6PR Perth Gareth Parker
GARETH PARKER: Minister, good morning and thanks for your time.
MINISTER MORRISON: G’day Gareth.
PARKER: Explain to our listeners how it is going to work.
MINISTER MORRISON: It is fairly straight forward – for those parents who don’t immunise their children then they won’t have access to the Family Tax Benefit A supplement which is a once a year payment of just around $726, nor will they be eligible to get the child care benefit or the child care rebate. The rebate is worth around $7,500 capped a year and the childcare benefit obviously relates to how much childcare you use. That of itself could be almost $10,000 a year. So it is a simple requirement, it is a common sense requirement, it is one supported by all the best health advice and scientific research. It is something that parents should do we believe and it is certainly something I have done with my own kids and I did when I was a kid.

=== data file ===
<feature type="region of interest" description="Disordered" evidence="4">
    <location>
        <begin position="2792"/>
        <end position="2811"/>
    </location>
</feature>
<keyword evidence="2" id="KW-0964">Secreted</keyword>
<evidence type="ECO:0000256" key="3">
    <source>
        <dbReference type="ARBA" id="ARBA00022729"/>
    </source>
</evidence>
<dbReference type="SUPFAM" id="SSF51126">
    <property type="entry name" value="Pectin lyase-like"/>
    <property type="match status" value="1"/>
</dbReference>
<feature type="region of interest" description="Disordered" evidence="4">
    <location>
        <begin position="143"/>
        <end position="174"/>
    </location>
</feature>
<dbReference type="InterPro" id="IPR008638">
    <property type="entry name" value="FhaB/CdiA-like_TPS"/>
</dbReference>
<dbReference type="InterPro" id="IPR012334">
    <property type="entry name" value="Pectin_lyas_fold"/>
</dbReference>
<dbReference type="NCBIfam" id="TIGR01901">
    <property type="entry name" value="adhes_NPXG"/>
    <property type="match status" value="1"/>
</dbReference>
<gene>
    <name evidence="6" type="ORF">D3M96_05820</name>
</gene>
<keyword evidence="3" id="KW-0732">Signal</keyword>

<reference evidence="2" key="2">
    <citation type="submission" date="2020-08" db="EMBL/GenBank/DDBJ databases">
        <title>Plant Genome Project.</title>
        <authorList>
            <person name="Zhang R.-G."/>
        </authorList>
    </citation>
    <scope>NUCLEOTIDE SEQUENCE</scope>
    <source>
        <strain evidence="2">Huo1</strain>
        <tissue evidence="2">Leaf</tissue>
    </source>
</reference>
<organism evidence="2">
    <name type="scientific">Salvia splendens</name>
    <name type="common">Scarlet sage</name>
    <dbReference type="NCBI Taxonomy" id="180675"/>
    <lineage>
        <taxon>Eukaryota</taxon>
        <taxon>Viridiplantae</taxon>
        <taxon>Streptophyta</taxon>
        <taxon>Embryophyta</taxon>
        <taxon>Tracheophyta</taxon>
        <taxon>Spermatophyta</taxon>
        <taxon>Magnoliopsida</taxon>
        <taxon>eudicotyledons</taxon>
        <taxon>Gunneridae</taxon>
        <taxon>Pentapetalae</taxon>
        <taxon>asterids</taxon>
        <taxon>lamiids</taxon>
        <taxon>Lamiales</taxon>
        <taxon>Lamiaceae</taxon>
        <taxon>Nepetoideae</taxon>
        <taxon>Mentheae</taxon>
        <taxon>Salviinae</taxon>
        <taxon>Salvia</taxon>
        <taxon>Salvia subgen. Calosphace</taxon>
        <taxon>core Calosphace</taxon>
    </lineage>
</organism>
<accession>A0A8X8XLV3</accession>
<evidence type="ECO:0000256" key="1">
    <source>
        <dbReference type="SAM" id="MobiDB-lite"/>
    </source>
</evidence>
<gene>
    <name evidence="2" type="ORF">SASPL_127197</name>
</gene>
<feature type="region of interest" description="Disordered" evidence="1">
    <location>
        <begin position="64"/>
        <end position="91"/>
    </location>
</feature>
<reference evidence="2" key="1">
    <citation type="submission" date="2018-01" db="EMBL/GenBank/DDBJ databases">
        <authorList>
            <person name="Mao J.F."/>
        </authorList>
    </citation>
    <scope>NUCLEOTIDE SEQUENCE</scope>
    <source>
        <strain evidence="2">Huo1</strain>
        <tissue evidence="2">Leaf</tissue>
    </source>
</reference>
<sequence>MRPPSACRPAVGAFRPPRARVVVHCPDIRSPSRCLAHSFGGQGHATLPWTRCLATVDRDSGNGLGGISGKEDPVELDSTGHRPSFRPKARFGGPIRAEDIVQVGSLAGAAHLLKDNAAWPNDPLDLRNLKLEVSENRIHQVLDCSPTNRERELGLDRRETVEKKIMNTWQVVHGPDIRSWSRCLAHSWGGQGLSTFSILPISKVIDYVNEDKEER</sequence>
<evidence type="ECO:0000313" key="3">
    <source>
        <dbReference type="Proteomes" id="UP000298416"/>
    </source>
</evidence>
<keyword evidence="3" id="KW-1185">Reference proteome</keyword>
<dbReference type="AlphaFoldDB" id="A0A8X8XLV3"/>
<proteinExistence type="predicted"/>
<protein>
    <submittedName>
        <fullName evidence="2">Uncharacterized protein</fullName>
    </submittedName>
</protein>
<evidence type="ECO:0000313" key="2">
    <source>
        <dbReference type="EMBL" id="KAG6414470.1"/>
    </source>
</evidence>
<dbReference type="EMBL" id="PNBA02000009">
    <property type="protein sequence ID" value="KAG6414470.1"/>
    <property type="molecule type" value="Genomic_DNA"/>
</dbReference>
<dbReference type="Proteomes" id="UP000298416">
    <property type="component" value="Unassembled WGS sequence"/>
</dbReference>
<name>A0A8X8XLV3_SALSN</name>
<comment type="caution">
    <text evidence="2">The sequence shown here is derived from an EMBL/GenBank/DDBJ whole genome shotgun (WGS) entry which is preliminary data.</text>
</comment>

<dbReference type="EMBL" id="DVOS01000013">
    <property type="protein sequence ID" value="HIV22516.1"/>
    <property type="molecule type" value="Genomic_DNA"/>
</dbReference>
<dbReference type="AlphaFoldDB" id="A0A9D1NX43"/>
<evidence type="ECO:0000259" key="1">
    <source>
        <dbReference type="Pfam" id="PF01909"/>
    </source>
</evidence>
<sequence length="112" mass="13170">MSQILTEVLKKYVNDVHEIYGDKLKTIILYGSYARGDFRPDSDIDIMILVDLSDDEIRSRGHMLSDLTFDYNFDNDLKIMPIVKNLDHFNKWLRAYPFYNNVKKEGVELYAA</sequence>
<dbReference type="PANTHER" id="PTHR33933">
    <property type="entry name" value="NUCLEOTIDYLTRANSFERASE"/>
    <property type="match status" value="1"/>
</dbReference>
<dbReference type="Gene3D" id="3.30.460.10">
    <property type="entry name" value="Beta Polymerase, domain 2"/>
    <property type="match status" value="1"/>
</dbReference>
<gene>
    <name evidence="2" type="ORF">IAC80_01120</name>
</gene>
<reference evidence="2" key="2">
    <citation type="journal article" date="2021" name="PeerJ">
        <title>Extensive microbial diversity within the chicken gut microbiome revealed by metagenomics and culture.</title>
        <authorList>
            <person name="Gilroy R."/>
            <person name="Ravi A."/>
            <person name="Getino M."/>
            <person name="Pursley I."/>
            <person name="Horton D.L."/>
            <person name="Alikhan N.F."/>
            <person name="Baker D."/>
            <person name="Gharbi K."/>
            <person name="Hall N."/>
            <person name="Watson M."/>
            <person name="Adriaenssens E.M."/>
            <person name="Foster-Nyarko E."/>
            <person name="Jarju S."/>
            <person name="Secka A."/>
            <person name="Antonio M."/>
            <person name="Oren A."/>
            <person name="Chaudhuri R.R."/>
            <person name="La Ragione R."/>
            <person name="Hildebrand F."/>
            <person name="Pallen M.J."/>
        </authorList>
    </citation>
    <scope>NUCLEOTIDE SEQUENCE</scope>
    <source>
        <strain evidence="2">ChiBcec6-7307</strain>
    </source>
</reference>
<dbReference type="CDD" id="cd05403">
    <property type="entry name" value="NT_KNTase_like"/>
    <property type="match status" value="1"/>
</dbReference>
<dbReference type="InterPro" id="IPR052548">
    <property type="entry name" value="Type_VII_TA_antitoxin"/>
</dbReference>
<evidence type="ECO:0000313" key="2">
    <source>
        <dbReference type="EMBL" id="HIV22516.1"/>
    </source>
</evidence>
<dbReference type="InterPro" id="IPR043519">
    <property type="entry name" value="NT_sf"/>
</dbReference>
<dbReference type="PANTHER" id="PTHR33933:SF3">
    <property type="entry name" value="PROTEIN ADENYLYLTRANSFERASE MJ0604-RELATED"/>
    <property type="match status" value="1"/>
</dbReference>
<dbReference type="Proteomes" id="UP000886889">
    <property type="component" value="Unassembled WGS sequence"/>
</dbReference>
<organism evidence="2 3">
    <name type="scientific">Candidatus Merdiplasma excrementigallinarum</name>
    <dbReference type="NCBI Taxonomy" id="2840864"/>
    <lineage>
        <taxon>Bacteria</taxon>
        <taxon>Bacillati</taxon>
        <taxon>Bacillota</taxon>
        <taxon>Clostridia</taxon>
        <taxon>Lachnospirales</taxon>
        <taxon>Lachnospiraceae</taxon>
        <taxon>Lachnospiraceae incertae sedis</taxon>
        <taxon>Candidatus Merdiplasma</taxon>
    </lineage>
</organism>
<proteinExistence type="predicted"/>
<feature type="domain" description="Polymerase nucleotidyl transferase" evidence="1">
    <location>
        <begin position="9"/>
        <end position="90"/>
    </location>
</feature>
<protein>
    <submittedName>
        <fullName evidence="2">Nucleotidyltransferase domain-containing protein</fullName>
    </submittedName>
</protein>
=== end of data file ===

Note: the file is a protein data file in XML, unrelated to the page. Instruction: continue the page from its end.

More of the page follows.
PARKER: So in all it could be that parents who refuse to vaccinate their kids they could be denied up to about $15,000 in payments from the government?
MINISTER MORRISON: They wouldn’t be eligible for them, that is the simple truth of it. The only exemptions that would remain would principally be the medical exemption and there would be a religious exemption but that is a very narrow cast net, the religious body itself has to register its objection to the government, it has to be accepted and any person claiming it would also need to be authorised by that religious body itself, so it affects a very small number of people, of less than a thousand.